Thursday, December 7, 2017

Crowdsourcing - the Soylent Green of Tech: It's People!

Regular readers will know that the blogster is not above exploiting a cheap trope, but some dystopian images are better and more fun than others.

Let's hope the headline of this post is one of them.

Wikipedia has a well written article about the origins or crowdsourcing, including what they call historical examples that "in retrospect" could be called crowdsourcing.  Standard definitions still emphasize the nature of the work as "a type of participative online activity". The blogster, on the other hand, sides with those who consider the internet a tool and a means of communication, hugely important and far reaching, but a tool nonetheless.

The advantage of this is that we can focus on the people engaged in this activity and are less likely to fall for the glossy PR and the paid enthusiasts promoting crowdsourcing.

The difficulties associated with crowdsourcing are well known, and the Wikipedia article describes issues with quality, finding the right contributors, sorting through completed tasks, as well as ethical implications of low pay.

Since crowdsourcing is being used in a wide variety of sectors, results are also tied to a sector, even to specific projects within a sector, making general assessments a foolish undertaking.

Therefore, the blogster limits its* observations to paid online work, the kind of work you would do mainly to make a few extra dollars, and a few of the main issues for the workers.

1. Unrealistic compensation estimates
Not a single one of the piece work compensation projections encountered did prove realistic. They all were too high, even after allowing for a learning curve and adjusting for a "less than perfect" worker. True, sometimes lower productivity is caused by a single factor, such as a website that has a habit of failing, not saving, or the like. But unless fixed, that is what you will live with.
Coming up with realistic hourly compensation based on per task work is not trivial, but the fact that not a single one out of about 20 was anywhere near accurate gave the blogster pause.

If you decide to take per task work, cut the compensation dangled in front of your eyes in half.

2. Communication
That's the aspect which justifies the "It's People!" part. Communication is hard at the best of times, but when it comes to crowdsourcing, it often becomes very painful and costly to the workers.

If you doubt that it is a daunting effort to tell workers what the goals of a project are, to describe each task in a manner that is complete and reduces human error to the minimum, and to do so using language which often accommodates non-native speakers, hey, give it a try.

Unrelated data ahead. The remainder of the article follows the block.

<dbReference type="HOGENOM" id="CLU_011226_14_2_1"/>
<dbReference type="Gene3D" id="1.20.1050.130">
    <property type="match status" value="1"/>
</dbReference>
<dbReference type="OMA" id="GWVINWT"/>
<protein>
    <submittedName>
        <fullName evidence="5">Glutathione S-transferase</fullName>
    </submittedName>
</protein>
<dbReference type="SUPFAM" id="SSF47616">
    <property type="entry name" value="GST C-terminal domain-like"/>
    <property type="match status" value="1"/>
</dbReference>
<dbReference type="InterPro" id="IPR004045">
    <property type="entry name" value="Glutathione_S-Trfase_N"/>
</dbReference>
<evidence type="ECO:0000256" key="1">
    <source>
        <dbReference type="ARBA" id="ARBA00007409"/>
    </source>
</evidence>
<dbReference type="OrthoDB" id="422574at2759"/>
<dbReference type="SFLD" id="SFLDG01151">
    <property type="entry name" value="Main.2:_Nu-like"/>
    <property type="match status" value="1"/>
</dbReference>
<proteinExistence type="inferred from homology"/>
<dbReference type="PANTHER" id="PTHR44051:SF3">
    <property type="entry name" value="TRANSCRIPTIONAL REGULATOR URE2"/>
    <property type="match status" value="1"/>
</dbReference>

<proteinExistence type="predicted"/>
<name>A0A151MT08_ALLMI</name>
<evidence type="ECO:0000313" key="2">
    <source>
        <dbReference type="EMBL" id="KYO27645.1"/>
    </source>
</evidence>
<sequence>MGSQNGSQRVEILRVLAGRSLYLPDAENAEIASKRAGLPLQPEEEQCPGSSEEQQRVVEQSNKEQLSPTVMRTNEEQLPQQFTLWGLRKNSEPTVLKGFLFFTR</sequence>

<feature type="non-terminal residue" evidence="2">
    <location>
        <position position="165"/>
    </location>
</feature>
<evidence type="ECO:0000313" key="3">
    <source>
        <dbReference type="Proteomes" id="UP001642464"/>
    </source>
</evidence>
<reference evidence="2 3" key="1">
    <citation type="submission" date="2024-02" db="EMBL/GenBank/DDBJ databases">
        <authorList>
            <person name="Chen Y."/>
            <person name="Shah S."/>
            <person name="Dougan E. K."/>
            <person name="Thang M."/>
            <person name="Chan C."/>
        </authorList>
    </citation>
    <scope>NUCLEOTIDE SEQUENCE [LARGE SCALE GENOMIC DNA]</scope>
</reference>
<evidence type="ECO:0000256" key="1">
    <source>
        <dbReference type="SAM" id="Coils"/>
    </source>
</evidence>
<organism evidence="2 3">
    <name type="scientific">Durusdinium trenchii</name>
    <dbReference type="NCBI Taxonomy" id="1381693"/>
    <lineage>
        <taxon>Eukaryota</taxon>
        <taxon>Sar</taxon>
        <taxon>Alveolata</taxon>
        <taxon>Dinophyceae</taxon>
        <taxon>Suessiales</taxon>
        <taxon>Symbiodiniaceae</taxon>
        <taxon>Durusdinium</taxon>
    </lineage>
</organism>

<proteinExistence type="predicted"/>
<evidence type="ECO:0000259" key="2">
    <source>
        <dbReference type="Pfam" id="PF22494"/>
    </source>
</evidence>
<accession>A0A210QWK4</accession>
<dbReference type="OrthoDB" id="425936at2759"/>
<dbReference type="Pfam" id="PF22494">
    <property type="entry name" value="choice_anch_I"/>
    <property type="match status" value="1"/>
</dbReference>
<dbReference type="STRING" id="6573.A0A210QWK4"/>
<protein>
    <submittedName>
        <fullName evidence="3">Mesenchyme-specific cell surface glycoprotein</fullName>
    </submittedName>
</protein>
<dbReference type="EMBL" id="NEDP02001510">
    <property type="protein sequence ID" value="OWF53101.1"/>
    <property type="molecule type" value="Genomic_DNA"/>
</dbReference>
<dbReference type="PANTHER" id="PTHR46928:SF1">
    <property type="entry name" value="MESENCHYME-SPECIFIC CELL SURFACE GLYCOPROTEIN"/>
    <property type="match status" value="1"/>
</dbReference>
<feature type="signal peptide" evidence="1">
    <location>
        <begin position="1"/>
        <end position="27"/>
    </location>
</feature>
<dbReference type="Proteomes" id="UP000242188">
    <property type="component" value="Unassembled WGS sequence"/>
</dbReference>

Just like on social media and in other encounters lacking visual and vocal cues, communication in a crowdsourcing setting can have lots of unintended effects. It is no coincidence that supervising personnel are constantly told to be polite and helpful.

When you write instructions for an online crowdsourcing project, it is wise to look at each step from two distinct angles. The first and obvious one is whether a step or detail wis correct.
The other is less clear: try to understand how a step can fail, how a statement can be misunderstood.

One recent example the blogster saw concerned two online bug testing projects. In the first project, the instructions to the "crowd" of about 45 people said "3 bugs only, no reproductions".

The second project said: "20 bugs, no more than 2 reproductions".

You can see where the fail was, right?

The first number, 3, meant 3 bugs per tester. The second, 20, meant a combined total of 20 bugs for all testers.

Needless to say, the second project saw twice the number of bugs filed, and this despite an intervention by a supervisor when the limit was reached. Of course, you could implement a technical solution for the second case, a maximum limit after which the system locks the project and prevents additional submissions.

But such a technical hard stop did not exist in the system.

It is anybody's guess, how many frustrated participants will not come back for another project like this one.

Coming back to the Soylent Green image, crowdsourcing can feel like the movie. There is an opaque, shadowy power structure insisting everything is fine. People disappear for no apparent reason.

And even if you get on top of the garbage truck, you are not safe.

* Gender neutrality is important to us.

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